Gender Equity Specialist Maria Elisa Christie organized a gender and participative methodologies workshop in October 2008 for SANREM researchers from Ecuador, Peru, and Bolivia. The event was hosted by Universidad de la Cordillera and the graduate program in development sciences at Universidad Mayor de San Andrés in La Paz. The facilitator was Susan V. Poats of the non-governmental organization Grupo Randi Randi. An anthropologist and gender expert, Poats specializes in natural resource management and community conservation in the Andean region.
Among topics that Poats covered in the daylong workshop were definitions of community and how the concept can be used to exclude people as well include them; conflict as a factor in development work; different frameworks for gender analysis; and ways to break stereotypical gender roles. A key goal of the workshop was to make training, including materials, available in Spanish for host country institutions whose gender researchers do not speak English.
Attending were 18 women and 13 men, most of them young professionals in agricultural and social sciences. “The workshop went very well,” Christie said. “We had more participants than we expected, and they brought diverse backgrounds and experiences to the discussion. There was great interest in more training of this type within the SANREM program. The session laid the groundwork for future collaboration.”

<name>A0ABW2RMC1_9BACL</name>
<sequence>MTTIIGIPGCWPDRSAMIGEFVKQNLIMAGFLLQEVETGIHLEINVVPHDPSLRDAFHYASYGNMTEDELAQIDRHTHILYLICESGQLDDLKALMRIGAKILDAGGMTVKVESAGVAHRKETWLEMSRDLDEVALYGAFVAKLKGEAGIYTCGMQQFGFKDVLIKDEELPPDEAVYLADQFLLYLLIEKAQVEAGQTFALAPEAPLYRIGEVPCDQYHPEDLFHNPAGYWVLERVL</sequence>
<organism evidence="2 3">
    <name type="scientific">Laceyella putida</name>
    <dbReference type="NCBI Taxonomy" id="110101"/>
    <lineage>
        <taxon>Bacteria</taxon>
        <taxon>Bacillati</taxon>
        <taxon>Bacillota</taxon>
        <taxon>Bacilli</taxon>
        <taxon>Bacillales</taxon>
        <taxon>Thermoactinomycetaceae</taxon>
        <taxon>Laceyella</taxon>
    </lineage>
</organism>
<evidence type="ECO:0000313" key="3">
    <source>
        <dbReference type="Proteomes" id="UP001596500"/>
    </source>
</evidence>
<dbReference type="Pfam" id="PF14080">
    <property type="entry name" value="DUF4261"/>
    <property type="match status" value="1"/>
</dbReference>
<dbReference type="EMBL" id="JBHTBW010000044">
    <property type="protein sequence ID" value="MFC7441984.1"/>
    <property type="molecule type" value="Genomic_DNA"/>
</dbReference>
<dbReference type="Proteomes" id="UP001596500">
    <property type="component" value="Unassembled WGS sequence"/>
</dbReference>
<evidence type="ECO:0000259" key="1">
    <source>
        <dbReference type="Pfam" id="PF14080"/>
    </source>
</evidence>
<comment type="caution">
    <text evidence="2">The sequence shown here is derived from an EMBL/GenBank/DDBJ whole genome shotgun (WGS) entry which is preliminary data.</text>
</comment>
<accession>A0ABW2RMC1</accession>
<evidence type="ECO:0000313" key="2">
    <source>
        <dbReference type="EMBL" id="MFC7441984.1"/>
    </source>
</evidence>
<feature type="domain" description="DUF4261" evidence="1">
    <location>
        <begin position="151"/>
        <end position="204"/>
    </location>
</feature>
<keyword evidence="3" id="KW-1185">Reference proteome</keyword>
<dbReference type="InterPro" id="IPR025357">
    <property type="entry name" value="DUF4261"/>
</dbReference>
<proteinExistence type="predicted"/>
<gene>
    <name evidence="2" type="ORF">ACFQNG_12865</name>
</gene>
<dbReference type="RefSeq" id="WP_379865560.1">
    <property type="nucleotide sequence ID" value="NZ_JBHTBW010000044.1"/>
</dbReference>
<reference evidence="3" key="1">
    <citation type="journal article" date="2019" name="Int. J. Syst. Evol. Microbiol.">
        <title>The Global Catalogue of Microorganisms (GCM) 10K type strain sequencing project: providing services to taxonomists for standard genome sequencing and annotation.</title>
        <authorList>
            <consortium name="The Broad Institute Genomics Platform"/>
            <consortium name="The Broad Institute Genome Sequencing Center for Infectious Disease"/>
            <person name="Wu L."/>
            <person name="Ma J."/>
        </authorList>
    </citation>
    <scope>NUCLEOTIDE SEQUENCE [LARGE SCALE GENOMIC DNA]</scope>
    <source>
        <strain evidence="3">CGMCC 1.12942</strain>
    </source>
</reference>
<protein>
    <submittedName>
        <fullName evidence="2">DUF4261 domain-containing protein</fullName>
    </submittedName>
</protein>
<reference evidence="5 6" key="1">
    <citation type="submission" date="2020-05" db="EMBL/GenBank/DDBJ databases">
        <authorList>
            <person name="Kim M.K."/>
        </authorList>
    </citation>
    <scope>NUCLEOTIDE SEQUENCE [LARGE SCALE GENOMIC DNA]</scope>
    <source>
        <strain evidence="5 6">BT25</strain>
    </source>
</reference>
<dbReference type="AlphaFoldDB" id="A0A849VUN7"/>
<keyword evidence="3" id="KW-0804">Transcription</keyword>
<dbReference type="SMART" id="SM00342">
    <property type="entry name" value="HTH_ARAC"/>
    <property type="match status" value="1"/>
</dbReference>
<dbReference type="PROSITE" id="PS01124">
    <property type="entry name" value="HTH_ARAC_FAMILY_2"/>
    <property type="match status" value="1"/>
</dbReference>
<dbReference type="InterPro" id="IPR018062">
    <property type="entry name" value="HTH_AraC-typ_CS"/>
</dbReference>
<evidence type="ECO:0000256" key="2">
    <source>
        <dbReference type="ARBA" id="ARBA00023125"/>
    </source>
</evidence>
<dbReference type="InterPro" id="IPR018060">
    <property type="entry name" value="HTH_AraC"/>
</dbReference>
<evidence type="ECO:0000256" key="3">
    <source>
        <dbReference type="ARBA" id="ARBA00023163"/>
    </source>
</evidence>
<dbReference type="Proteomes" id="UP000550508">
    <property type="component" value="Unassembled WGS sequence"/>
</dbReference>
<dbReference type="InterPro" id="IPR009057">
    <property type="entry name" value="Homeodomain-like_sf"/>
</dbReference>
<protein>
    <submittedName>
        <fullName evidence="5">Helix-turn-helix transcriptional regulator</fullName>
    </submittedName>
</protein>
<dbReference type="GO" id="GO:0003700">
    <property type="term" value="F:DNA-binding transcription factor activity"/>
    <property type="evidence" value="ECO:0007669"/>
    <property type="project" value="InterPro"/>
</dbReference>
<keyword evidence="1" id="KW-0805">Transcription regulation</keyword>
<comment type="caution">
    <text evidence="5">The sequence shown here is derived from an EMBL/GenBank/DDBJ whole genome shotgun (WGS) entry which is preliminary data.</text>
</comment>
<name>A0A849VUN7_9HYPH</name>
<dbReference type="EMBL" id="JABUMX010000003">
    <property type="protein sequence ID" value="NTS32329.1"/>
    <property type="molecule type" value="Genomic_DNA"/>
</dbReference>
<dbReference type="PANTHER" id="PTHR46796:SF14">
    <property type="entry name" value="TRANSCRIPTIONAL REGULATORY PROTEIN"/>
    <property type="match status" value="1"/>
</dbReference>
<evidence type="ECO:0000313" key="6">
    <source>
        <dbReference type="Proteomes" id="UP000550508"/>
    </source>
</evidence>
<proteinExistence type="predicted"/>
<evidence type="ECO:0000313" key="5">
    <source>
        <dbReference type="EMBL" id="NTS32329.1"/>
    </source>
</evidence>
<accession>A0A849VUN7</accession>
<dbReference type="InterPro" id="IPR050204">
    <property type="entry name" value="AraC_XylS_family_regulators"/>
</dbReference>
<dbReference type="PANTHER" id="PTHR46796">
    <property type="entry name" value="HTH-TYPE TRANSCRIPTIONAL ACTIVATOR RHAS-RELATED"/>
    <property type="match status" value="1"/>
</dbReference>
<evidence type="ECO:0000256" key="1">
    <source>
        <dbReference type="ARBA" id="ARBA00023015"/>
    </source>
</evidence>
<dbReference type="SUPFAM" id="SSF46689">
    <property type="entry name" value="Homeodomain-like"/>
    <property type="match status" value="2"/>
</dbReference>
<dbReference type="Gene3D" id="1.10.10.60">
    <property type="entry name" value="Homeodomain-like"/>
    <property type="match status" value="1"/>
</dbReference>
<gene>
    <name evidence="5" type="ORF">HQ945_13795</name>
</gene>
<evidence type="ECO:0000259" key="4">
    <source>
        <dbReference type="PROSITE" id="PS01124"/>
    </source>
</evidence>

In a follow-up meeting at Universidad de la Cordillera in La Paz, 10 participants discussed differences between control and access of natural resources, focus groups and group interviews, and specifics on interview techniques for culturally sensitive topics. Jere Gilles, a SANREM research partner and director of rural sociology graduate studies at the University of Missouri-Columbia, spoke to the group about social networks and effective research methodologies. The group proposed organizing a seminar with SANREM sponsorship to share gender research.
Bolivia, where three of SANREM’s LTRAs have research activities, has been of particular concern in recent months. Demands by the nation’s wealthier states for autonomy have triggered clashes, some violent, with the government of President Evo Morales. Land ownership and control of petroleum and natural gas reserves are also politically divisive issues. Bolivians will vote on Jan. 25, 2009, on a new constitution.
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